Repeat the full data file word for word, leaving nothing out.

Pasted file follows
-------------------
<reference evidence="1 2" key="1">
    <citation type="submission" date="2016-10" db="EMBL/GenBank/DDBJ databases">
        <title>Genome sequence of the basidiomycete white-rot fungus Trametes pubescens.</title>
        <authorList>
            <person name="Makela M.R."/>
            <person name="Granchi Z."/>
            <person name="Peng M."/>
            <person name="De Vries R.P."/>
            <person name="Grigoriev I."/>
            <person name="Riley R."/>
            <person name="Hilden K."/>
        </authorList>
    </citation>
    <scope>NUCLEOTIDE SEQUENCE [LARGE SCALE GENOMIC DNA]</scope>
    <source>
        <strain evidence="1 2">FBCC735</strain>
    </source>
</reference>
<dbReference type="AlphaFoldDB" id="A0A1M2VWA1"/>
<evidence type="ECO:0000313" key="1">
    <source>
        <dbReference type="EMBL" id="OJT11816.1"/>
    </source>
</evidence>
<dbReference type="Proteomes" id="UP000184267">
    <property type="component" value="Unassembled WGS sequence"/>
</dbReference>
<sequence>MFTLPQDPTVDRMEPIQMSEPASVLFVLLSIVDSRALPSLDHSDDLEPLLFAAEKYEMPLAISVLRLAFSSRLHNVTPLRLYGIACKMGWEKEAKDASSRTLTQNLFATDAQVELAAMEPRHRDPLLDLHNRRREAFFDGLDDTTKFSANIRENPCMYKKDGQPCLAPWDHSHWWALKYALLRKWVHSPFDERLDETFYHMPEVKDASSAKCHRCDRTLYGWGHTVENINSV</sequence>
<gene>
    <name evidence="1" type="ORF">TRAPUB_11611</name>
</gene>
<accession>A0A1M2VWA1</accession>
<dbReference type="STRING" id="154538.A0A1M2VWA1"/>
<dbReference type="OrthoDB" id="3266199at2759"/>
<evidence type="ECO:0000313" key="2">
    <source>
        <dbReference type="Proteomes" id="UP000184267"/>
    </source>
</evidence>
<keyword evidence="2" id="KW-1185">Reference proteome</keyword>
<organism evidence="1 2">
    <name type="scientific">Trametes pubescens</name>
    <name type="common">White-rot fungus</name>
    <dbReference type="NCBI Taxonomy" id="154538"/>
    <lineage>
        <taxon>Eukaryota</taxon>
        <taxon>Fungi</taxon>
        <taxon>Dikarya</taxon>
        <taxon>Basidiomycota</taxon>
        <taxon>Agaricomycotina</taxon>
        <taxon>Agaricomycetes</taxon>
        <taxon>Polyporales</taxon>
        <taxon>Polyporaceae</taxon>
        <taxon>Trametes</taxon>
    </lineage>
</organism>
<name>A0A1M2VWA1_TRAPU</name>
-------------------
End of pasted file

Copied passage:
<reference evidence="1 2" key="1">
    <citation type="submission" date="2016-10" db="EMBL/GenBank/DDBJ databases">
        <title>Genome sequence of the basidiomycete white-rot fungus Trametes pubescens.</title>
        <authorList>
            <person name="Makela M.R."/>
            <person name="Granchi Z."/>
            <person name="Peng M."/>
            <person name="De Vries R.P."/>
            <person name="Grigoriev I."/>
            <person name="Riley R."/>
            <person name="Hilden K."/>
        </authorList>
    </citation>
    <scope>NUCLEOTIDE SEQUENCE [LARGE SCALE GENOMIC DNA]</scope>
    <source>
        <strain evidence="1 2">FBCC735</strain>
    </source>
</reference>
<dbReference type="AlphaFoldDB" id="A0A1M2VWA1"/>
<evidence type="ECO:0000313" key="1">
    <source>
        <dbReference type="EMBL" id="OJT11816.1"/>
    </source>
</evidence>
<dbReference type="Proteomes" id="UP000184267">
    <property type="component" value="Unassembled WGS sequence"/>
</dbReference>
<sequence>MFTLPQDPTVDRMEPIQMSEPASVLFVLLSIVDSRALPSLDHSDDLEPLLFAAEKYEMPLAISVLRLAFSSRLHNVTPLRLYGIACKMGWEKEAKDASSRTLTQNLFATDAQVELAAMEPRHRDPLLDLHNRRREAFFDGLDDTTKFSANIRENPCMYKKDGQPCLAPWDHSHWWALKYALLRKWVHSPFDERLDETFYHMPEVKDASSAKCHRCDRTLYGWGHTVENINSV</sequence>
<gene>
    <name evidence="1" type="ORF">TRAPUB_11611</name>
</gene>
<accession>A0A1M2VWA1</accession>
<dbReference type="STRING" id="154538.A0A1M2VWA1"/>
<dbReference type="OrthoDB" id="3266199at2759"/>
<evidence type="ECO:0000313" key="2">
    <source>
        <dbReference type="Proteomes" id="UP000184267"/>
    </source>
</evidence>
<keyword evidence="2" id="KW-1185">Reference proteome</keyword>
<organism evidence="1 2">
    <name type="scientific">Trametes pubescens</name>
    <name type="common">White-rot fungus</name>
    <dbReference type="NCBI Taxonomy" id="154538"/>
    <lineage>
        <taxon>Eukaryota</taxon>
        <taxon>Fungi</taxon>
        <taxon>Dikarya</taxon>
        <taxon>Basidiomycota</taxon>
        <taxon>Agaricomycotina</taxon>
        <taxon>Agaricomycetes</taxon>
        <taxon>Polyporales</taxon>
        <taxon>Polyporaceae</taxon>
        <taxon>Trametes</taxon>
    </lineage>
</organism>
<name>A0A1M2VWA1_TRAPU</name>